A second volume of quartets makes a strong case for this Soviet master
The Strad Issue: July 2022
Description: A second volume of quartets makes a strong case for this Soviet master
Musicians: Arcadia Quartet
Works: Weinberg: String Quartets vol.2: nos.1,7 and 11
Catalogue number: CHANDOS CHAN 20174
Why aren’t these quartets more well known? They deserve to be, displaying as they do consummate writing for this genre. They receive, in this ambient recording, the most persuasive of interpretations, each phrase and nuance nurtured. This second volume from the much-lauded Arcadia Quartet reveals the players as masters of homogenous textures; and in the highly chromatic, dense writing of the First Quartet, which hovers between Romanticism and Expressionism, they produce an effective clarity. To its dreamy second movement, with its nods towards Impressionism, they bring plenty of colour, and the closing Allegro is rhythmically punchy, with a vein of Bartók percolating the motifs.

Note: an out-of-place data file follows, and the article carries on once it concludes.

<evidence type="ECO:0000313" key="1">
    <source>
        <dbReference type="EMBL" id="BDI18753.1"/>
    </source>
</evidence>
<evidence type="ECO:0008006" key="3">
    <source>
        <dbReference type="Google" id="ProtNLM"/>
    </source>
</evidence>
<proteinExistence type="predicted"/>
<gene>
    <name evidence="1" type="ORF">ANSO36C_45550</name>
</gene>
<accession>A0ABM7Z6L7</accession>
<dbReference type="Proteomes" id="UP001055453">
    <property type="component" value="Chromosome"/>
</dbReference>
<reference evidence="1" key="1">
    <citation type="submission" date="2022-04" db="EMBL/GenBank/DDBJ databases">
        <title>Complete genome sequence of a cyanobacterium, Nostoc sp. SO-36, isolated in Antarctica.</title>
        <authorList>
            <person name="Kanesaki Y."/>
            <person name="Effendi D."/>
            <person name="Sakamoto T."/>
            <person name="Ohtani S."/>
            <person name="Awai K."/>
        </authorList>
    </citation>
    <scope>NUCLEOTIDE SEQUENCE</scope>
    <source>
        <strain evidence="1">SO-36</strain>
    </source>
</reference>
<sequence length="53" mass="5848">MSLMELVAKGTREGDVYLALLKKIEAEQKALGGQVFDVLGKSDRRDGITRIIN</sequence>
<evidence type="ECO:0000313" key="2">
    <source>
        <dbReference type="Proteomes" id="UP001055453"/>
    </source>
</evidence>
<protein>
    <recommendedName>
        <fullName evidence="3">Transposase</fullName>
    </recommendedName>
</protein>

Tightly worked material is a hallmark of Weinberg’s style. His later music demonstrates this, but with a sparer texture and harmonic language influenced by his friend Shostakovich. Within a structurally cohesive and thematically unified dialogue, this performance really explores the drama of the Seventh Quartet, and draws the listener through the musical plot. The Allegretto is particularly winning, with a bittersweet melancholy – no surprise that this was a movement favoured by the Borodin Quartet as an encore. Linear clarity also characterises the Quartet no.11, and here a judicious use of vibrato allows the lines to impact, not least in the soloistically cast opening, and the reflective yet intricate Allegro leggiero.